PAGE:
Big Tech &
Samsung's folding screen tech has been stolen and sold to China (2 minute read)
Samsung's game-changing new foldable screen technology that will be used in its upcoming foldable smartphone/tablet hybrid has been stolen and sold to two Chinese firms for $14 million. 11 people have been indicted, three of them have been detained. Samsung says it's "surprised and appalled at the results of the investigation by prosecutors."
Advent of Code 2018 (Coding Challenge)
The annual Advent of Code coding challenge is underway, there's one coding puzzle each day until Christmas. It's pretty relaxed and really well set up, you can use any programming language you want, and if you want to take it seriously there's a leaderboard as well. If you're a redditor, you can also check out their subreddit (it's fairly active) at /r/adventofcode.
krisp (Desktop App)
Krisp is a cool free desktop app for Mac that uses machine learning to mute all background noise whenever you're on a call. It allows you to both "listen without noise" (muting background noise on the other end) and "speak without noise" (muting background noise on your end). I'm not sure if the demos are real world examples or set up to specifically to work well with their algorithm, but they're really impressive.
Swift Weekly (Newsletter)
Swift Weekly is a great resource to keep up with the Swift ecosystem. It's sort of like TLDR for Swift, it has curated news, tutorials, talks, and open source libraries, if you're an iOS developer definitely check this out!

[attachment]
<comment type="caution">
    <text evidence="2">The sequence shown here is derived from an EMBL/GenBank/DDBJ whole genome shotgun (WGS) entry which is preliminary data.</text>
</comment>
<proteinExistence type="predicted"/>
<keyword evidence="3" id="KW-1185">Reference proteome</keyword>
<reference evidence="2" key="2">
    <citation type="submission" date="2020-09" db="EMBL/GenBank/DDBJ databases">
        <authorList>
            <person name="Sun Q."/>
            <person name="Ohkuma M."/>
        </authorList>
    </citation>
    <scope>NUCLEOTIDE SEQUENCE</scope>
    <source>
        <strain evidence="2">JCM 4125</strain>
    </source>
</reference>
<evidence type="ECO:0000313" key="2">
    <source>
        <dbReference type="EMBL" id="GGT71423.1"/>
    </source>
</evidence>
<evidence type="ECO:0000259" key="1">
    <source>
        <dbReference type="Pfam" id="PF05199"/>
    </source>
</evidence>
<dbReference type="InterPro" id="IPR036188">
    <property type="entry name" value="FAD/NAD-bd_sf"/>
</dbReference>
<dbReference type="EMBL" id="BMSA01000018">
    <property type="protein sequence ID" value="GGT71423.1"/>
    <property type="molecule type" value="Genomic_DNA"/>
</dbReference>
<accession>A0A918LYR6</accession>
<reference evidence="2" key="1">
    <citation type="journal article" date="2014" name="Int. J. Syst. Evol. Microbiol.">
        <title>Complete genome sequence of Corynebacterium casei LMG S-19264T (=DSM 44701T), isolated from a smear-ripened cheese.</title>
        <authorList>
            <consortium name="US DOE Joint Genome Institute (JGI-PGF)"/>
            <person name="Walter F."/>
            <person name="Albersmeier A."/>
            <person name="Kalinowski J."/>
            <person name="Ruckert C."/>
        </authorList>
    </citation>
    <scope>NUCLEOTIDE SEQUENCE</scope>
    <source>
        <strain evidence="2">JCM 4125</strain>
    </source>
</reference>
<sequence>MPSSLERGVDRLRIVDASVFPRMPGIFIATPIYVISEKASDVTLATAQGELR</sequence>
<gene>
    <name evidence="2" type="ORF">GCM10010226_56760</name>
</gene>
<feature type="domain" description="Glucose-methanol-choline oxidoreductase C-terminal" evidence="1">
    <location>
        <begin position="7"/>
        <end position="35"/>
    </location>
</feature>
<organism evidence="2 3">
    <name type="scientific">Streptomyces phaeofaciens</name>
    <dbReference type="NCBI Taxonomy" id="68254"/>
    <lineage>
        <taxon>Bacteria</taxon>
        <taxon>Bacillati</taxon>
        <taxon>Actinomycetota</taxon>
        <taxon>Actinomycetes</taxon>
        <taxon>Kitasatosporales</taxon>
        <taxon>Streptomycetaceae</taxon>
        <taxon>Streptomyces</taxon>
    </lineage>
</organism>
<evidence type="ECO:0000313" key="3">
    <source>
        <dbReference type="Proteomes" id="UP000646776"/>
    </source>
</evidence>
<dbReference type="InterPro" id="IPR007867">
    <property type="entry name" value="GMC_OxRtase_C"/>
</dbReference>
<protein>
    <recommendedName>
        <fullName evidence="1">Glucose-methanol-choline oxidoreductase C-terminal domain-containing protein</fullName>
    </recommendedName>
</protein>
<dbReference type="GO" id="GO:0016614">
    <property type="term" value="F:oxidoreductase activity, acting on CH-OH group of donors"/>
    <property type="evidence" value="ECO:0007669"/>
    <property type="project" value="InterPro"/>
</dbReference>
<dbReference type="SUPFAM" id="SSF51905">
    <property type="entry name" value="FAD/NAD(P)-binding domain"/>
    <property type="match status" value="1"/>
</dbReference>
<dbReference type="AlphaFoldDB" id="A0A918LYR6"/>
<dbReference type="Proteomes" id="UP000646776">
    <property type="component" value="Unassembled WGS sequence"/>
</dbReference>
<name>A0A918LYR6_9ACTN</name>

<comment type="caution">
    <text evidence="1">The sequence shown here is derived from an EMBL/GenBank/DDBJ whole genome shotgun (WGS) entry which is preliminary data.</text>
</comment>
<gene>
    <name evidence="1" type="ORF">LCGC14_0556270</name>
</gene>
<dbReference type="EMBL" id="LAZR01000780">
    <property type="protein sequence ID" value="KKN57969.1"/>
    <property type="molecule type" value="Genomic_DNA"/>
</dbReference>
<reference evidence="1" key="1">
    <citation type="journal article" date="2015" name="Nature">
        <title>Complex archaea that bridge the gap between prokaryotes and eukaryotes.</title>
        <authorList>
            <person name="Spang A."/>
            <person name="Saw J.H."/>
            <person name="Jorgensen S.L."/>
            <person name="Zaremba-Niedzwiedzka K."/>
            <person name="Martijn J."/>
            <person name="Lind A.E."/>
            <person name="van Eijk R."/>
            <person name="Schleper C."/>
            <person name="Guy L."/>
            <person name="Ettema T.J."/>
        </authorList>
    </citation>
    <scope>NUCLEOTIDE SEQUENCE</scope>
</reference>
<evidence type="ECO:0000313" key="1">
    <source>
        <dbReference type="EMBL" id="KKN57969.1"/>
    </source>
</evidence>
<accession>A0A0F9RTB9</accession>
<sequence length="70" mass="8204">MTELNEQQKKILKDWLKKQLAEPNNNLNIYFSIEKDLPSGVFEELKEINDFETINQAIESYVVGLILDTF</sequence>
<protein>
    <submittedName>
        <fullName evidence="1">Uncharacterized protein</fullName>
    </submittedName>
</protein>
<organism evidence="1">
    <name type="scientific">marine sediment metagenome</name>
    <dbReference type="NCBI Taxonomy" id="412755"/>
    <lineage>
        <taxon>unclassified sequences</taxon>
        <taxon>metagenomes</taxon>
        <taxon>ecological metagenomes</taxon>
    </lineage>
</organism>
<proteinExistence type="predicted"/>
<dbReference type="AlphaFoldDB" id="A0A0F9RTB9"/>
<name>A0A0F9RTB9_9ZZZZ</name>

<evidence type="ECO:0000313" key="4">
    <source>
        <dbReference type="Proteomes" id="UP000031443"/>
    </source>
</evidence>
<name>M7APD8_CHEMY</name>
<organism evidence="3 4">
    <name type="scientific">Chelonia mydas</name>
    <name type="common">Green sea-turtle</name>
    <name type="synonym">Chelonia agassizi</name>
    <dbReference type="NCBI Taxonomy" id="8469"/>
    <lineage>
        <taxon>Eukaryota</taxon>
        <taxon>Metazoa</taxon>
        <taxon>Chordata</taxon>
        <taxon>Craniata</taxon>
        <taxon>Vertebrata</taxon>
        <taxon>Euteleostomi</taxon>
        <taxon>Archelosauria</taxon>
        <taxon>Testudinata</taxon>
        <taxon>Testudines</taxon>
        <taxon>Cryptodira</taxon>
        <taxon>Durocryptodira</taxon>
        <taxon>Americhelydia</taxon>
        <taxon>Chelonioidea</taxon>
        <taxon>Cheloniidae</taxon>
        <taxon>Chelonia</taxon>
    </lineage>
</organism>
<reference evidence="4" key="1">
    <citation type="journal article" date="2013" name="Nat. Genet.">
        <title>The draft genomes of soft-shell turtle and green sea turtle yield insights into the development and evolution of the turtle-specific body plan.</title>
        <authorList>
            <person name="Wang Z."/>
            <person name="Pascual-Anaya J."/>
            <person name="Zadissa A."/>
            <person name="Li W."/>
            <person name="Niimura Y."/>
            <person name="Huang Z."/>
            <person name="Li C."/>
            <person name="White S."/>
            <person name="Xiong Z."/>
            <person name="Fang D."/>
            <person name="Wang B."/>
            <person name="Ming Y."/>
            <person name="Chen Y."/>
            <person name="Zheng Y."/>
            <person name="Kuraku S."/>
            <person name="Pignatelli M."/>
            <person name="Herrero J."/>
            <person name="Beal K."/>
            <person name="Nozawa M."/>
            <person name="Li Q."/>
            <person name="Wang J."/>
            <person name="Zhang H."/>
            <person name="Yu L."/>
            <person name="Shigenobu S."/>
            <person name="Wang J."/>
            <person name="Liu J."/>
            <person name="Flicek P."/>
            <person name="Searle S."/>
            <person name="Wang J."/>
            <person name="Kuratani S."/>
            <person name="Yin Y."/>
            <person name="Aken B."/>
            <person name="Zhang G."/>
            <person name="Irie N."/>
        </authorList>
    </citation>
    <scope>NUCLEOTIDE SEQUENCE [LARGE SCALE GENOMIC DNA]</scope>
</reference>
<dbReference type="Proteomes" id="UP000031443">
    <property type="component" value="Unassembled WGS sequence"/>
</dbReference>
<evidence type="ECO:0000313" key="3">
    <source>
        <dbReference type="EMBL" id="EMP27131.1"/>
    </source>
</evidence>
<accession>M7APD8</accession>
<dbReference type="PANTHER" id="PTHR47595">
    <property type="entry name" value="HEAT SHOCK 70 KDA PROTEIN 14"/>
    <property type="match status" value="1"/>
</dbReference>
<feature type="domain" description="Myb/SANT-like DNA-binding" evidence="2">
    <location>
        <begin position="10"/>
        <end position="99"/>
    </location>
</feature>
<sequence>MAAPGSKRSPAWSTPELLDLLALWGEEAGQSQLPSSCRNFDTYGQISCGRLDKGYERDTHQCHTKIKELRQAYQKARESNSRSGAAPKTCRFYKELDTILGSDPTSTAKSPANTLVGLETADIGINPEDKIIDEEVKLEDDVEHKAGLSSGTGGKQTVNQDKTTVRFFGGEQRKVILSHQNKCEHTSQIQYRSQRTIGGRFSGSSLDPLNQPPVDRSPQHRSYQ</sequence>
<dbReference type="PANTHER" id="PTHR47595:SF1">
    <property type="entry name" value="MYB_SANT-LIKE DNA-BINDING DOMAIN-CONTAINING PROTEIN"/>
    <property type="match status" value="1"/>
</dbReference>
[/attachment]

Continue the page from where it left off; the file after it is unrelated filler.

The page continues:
Researchers Build Super Accurate Atomic Clocks That Can Spot Spacetime Deformations (2 minute read)
Scientists have created atomic clocks so accurate that they can detect slight perturbations in spacetime caused by gravity. The clocks are in sync with the natural frequency of ytterbium with an error of 1.4 parts in 10^18. To put this in perspective, they will take longer than the current age of the universe (14 billion years) to be off by 1 second. The scientists believe that the clocks can be used to try to detect dark matter, which cannot be seen through telescopes, but can still be detected by their gravity.
Dark web dealers voluntarily ban deadly fentanyl (2 minute read)
Dark web sites are voluntarily "delisting" fentanyl, the first instance of these dark web operators effectively banning a drug. In the past they have banned things like weapons and explosives. It appears to be a commercial decision, as drug deaths lead to increased law enforcement scrutiny. Fentanyl is now causing 29,000 deaths per year, up from 3,000 five years ago.